The boom really began in January 2015 with the opening of the Pasteur Street Brewing Company. Founder John Reid and head brewer Alex Violette, both Americans, sought to match the style of their homeland with Southeast Asian fruits, herbs and other local flavors. Jasmine IPA and Passion Fruit Wheat Ale were immediate hits, Durian Ale, not so much. Nothing achieved the acclaim of Cyclo Imperial Chocolate Stout (with Marou chocolate, cinnamon and vanilla beans), which in 2016 became the first Vietnamese beer to win a gold medal at the prestigious World Beer Cup. Today, Pasteur Street has seven taprooms in Ho Chi Minh City and one each in Hanoi and Hoi An, along with nationwide and international distribution.
The next several years were watershed years for brewing in Vietnam. Between 2016 and 2018, such craft breweries as Heart of Darkness, East West Brewing, BiaCraft, Winking Seal and C-Brewmaster opened in Ho Chi Minh City. In Hanoi, Furbrew, Thom, Turtle Lake and iBiero established themselves as industry leaders. Even Da Nang joined the act with its 7 Bridges Brewing Company, which now has pubs in Hanoi and HCM.
‘Versatile and Interesting’
“Vietnamese already have a very strong beer culture,” affirms John Pemberton, founder and chief executive officer of the Heart of Darkness Craft Brewery. “We set out to be premium and to challenge the way people see beer. I built an authentic U.S.-style taproom with food and 20 rotating taps because I wanted to show the Vietnamese how versatile and interesting beer can be. They really get into beers now.”
Born in Australia, and raised in England, Pemberton, now 54, spent most of his 20s in Taiwan and the bulk of his 30s in New York. “That’s where I fell in love with craft beer,” he said. Returning to China in 2005, he invested eight years in the manufacturing sector in Shenzhen, “but there was no good beer. So out of frustration, I taught myself to homebrew.” He carried his hobby with him to Ho Chi Minh City in 2013 and was thrilled when, two years later, Pasteur Street Brewing opened its doors. “I was convinced my beer was better,” he recalled. “I saw an opportunity to do something I’m passionate about.”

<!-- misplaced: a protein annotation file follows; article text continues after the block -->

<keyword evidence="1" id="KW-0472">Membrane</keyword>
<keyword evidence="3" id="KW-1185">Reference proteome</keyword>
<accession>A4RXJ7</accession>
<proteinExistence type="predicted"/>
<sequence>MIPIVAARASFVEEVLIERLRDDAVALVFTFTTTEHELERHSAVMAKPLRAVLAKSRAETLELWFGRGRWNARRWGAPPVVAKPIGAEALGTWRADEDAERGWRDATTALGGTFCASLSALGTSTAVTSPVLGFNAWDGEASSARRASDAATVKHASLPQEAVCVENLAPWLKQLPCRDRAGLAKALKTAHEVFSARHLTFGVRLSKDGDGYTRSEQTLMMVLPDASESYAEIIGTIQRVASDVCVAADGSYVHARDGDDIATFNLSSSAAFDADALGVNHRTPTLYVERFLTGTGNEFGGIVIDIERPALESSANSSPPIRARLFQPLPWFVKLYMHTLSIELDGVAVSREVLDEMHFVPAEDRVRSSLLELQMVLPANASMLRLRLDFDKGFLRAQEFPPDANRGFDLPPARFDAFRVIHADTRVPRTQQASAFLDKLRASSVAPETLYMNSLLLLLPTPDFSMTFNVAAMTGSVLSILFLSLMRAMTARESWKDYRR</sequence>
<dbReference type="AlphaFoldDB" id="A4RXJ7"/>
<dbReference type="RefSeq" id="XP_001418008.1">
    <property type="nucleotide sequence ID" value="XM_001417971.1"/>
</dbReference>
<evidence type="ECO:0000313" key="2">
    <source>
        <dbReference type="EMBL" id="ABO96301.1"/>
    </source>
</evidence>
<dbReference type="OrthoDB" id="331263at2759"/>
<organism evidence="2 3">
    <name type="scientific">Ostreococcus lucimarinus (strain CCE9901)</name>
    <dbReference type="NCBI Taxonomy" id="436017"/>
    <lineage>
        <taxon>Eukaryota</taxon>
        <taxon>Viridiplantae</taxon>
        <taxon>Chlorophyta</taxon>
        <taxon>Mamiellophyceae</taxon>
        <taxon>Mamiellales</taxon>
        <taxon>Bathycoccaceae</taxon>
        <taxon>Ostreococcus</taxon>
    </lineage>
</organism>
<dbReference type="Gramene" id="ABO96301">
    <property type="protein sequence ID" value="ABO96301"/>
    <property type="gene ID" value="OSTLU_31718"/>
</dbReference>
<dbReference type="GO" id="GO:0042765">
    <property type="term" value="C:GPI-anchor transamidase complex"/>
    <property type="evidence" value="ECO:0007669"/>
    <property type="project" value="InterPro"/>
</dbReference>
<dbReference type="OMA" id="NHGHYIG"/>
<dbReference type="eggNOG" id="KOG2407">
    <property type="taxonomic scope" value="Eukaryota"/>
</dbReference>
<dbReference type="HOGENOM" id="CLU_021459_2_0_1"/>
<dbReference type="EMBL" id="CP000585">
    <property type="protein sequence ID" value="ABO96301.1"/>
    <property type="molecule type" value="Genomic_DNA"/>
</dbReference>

Heart of Darkness — the name is a nod to the classic Joseph Conrad novel — started brewing in suburban Binh Duong in September 2016 and opened its District 1 pub before Christmas that year. “We brew in the American tradition of pushing the boundaries of experimentation,” Pemberton says. “We do an average of about 100 new beers a year — to date, we’ve done about 650.”
The best-sellers, Pemberton says, are Dream Alone Pale Ale, Loose River IPA and heavily hopped Kurtz’s Insane IPA. The company exports throughout Southeast Asia to Cambodia, Malaysia, Singapore, Thailand, Hong Kong and Taiwan.
Something for Everyone
Self-proclaimed “beer geeks” enjoy compiling lists of their favorite brews. Among them, in Ho Chi Minh City: Artisan Pilsner from Belgo Belgian Craft Beer, Cool Mint Lager and Lemongrass Ale from C-Brewmaster, Far East IPA from East West, and Nam Nam Nam Cream Ale from Winking Seal.
Popular in Hanoi are spicy, herbal Bia Phở from Furbrew, Brown Chocolate from iBiero, Brown Chocolate; Dante’s Inferno from Thom Brewing, and Mango Smoothie IPA from Turtle Lake. Standouts from Da Nang’s 7 Bridges are Beach Blonde and Sunset Tangerine.
While the vast majority of microbreweries and brewpubs are in the two major cities — 35 apiece are licensed in Hanoi and Ho Chi Minh City — they can also be found in smaller cities. In the beach resort town of Nha Trang, the Louisiane Brewpub is a center of tourist activity with food, live music and six craft beers. The towns of Da Lat, Hoi An, Hue and Ninh Binh, and the resort island of Phu Quoc, also have craft breweries.
Where does it go from here? The brewing business shows no sign of slowing down: Traditional light beers are now exported to more than 60 countries around the world. Vietnamese will continue to enjoy their beers at family affairs and business lunches, karaoke parties and even kindergarten graduations. Môt, hai, ba, yo!